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Why the Friends of Sexual Predators Need to Be Held Just as Accountable

Editor's Note

If you’ve experienced sexual abuse or assault, the following post could be potentially triggering. You can contact The National Sexual Assault Telephone Hotline at 1-800-656-4673.

In just the latest of a string of high profile sexual assault allegations to appear in the entertainment industry, Seth Rogen is being called out for enabling James Franco of abuse by refusing to hold him accountable for his actions. Actor Charlyne Yi outlines a disturbing situation on the set of the 2017 movie “The Disaster Artist,” which Rogen produced, where she accused Franco of being a sexual predator and rather than supporting her and taking Franco to task, she was bribed to take a bigger role in the movie to silence her. Rogen has gone on to proclaim his support of feminism while simultaneously propping up the actor and even poking fun at the allegations on SNL in a skit normalizing the targeting of underage girls in a sexualized way.

 Normally I don’t view things in the world as binary, meaning black and white or good and bad, but where violence against women and children are concerned, there’s no grey area. The fact that so many men absolve themselves of any complicity in a system of patriarchy and misogyny that normalizes violence against women is not just problematic, but down right morally reprehensible. It is particularly troublesome where the men inhabit positions of power within an industry that holds so much sway in how people behave in ordinary life. 

With celebrity comes responsibility and with that responsibility comes a platform that places the onus on you to do better, to be better. In an era post #MeToo where survivors of sexualized violence finally feel as though they have an opportunity to speak their truths, not taking them seriously and continuing to prop up offenders or dismissing their actions as “locker room talk” is akin to being a co-conspirator.

Gaslighting survivors, disbelieving them, trying to silence them or otherwise discounting their stories/allegations is a form of re-traumatization. It ultimately implies to them that they don’t matter, that they have no value, that they are worthless. All of this simply reinforces the shame and self recrimination that survivors already feel from having been sexually victimized.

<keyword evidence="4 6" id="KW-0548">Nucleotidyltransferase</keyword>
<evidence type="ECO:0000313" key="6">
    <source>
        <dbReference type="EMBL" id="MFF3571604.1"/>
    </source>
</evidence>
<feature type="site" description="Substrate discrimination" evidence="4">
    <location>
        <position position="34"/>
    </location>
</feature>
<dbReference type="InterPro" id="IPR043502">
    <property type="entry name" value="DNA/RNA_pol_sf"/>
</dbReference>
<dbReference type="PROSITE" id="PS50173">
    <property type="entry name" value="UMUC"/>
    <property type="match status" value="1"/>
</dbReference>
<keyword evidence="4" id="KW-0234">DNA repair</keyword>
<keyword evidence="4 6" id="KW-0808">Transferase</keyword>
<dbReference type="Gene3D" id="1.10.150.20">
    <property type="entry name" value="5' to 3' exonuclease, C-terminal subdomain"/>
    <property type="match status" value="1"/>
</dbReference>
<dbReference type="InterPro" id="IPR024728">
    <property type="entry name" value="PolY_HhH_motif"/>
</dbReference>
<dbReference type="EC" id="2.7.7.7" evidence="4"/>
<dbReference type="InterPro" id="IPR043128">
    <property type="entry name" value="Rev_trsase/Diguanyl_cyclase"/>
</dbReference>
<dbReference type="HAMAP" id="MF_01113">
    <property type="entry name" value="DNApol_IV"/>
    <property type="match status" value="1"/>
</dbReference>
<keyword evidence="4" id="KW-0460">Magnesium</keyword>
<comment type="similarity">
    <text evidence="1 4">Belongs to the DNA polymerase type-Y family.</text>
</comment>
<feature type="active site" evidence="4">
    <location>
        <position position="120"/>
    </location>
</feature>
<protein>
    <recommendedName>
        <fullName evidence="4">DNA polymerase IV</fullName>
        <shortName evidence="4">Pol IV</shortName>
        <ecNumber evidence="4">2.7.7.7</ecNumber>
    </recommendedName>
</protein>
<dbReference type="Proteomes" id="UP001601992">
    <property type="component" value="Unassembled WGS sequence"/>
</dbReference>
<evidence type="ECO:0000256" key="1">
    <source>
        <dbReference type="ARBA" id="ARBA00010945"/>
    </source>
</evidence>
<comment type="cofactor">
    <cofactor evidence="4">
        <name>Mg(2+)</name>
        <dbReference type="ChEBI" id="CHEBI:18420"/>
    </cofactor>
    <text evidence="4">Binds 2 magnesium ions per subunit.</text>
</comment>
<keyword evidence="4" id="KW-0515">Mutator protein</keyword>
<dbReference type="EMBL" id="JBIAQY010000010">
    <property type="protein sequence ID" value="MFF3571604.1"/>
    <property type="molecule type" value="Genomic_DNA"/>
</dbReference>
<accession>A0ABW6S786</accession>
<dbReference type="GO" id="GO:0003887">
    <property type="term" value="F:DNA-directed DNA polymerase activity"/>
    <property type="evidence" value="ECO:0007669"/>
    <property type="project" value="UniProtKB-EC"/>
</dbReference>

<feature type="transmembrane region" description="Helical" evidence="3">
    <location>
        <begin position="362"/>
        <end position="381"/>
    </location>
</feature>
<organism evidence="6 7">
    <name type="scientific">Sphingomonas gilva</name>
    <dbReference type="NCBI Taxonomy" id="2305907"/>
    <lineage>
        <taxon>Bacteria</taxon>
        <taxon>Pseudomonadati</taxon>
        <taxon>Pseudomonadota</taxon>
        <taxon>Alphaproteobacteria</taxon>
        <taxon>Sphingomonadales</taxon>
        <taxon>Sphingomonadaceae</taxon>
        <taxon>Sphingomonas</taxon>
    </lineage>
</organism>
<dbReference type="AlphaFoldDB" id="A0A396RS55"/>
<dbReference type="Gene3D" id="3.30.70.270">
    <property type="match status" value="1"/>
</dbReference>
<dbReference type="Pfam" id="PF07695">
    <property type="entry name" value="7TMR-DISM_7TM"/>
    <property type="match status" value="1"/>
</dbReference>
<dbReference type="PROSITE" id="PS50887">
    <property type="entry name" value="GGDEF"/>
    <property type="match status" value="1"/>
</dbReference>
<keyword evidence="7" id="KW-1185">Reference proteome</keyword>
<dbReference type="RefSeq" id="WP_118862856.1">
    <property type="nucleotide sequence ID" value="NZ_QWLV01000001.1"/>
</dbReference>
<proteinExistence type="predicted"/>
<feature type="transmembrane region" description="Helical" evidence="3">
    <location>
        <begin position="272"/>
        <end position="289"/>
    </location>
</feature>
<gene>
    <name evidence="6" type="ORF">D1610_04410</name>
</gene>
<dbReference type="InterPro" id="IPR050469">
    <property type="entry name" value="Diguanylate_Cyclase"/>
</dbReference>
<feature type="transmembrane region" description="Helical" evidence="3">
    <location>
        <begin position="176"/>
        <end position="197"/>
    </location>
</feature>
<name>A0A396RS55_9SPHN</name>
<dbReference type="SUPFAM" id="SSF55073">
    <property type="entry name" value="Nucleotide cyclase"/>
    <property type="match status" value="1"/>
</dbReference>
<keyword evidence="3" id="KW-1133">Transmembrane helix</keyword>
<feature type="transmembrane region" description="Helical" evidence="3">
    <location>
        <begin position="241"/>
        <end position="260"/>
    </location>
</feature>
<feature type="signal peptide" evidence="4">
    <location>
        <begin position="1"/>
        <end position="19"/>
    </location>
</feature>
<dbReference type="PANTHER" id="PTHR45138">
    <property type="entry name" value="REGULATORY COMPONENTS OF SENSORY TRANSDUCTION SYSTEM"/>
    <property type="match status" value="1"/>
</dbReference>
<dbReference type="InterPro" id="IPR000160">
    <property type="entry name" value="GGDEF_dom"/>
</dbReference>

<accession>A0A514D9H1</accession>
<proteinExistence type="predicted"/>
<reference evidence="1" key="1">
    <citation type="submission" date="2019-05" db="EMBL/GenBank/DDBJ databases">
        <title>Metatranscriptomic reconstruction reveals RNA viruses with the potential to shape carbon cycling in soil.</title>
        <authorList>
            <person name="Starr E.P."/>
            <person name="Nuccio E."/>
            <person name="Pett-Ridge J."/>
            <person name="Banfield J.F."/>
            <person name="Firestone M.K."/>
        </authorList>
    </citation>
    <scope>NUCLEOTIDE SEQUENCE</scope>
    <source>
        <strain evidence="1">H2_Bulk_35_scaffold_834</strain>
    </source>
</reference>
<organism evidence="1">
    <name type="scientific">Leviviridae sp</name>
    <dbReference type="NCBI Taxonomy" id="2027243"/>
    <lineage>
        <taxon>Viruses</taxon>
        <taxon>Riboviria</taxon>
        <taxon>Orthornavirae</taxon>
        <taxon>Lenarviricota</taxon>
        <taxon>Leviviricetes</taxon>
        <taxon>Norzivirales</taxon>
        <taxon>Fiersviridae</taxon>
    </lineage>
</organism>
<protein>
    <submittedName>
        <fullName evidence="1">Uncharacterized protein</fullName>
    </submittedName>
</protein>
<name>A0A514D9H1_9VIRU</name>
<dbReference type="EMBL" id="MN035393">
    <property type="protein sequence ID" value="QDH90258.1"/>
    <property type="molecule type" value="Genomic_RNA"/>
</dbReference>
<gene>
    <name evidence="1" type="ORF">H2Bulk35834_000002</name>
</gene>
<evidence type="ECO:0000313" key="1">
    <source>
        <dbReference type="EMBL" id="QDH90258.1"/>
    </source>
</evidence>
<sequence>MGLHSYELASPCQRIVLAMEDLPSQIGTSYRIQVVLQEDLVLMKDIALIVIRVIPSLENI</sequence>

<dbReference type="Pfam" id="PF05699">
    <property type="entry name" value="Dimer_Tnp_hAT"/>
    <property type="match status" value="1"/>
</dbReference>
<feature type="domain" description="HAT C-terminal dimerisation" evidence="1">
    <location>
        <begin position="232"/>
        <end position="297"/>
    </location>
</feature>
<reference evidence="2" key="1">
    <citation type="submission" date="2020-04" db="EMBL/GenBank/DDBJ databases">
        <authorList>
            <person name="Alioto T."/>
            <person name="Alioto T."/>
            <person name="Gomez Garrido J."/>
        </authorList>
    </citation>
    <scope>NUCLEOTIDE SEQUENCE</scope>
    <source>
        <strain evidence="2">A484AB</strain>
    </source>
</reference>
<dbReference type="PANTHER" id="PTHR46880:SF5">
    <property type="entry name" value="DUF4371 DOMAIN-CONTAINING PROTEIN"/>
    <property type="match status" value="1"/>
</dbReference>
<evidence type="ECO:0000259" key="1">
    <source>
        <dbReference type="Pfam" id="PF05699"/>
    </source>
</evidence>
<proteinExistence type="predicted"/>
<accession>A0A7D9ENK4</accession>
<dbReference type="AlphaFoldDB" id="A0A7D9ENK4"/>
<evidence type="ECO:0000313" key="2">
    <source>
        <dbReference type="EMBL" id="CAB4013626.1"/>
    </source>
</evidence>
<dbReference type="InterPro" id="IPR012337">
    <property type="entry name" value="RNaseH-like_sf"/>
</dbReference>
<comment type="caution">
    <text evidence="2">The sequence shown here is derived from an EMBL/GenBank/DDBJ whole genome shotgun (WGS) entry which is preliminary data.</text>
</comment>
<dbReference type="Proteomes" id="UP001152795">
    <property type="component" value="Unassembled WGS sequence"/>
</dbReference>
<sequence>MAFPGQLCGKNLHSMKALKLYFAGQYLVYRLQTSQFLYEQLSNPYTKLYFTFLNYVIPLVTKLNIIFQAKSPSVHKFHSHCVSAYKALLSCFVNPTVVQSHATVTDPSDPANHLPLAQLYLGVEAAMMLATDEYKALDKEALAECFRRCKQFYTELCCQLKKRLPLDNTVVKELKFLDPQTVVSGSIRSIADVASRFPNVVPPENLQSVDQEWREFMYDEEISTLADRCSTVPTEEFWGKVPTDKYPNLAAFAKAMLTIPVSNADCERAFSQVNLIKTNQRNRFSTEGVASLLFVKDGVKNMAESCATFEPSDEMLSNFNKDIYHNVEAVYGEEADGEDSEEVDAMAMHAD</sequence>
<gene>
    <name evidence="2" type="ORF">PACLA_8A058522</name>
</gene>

So often, whether it be individuals like Bill Cosby, Woody Allen or Harvey Weinstein, fear of retaliation or a sense of misplaced loyalty clouds the sound judgment of individuals who have held these abusers in high esteem. It’s as if the idealized image of the abusers somehow refutes the lived experiences of those who have been harmed by them. Let me be clear, no amount of talent or status gives anyone a Golden ticket to sexually violate another human being. Full stop.

Allyship isn’t about empty words uttered during publicity events where nothing is at stake. Until we as a society begin to demand that other men hold their fellow brothers to a higher standard and they actually begin to do so, very little will change in the status quo. We will continue living in a society that pretends to be “woke” about women’s rights and about sexual violence without actually creating the societal change necessary to make such behavior anathema in socially acceptable circles. The onus for change cannot be on survivors who are willing to tell their stories, it must come from within the patriarchy and in particular from other men who recognize that the way we have been operating is not acceptable. They need to speak up, stand up and human up.

Lead image via ET Canada’s YouTube channel.

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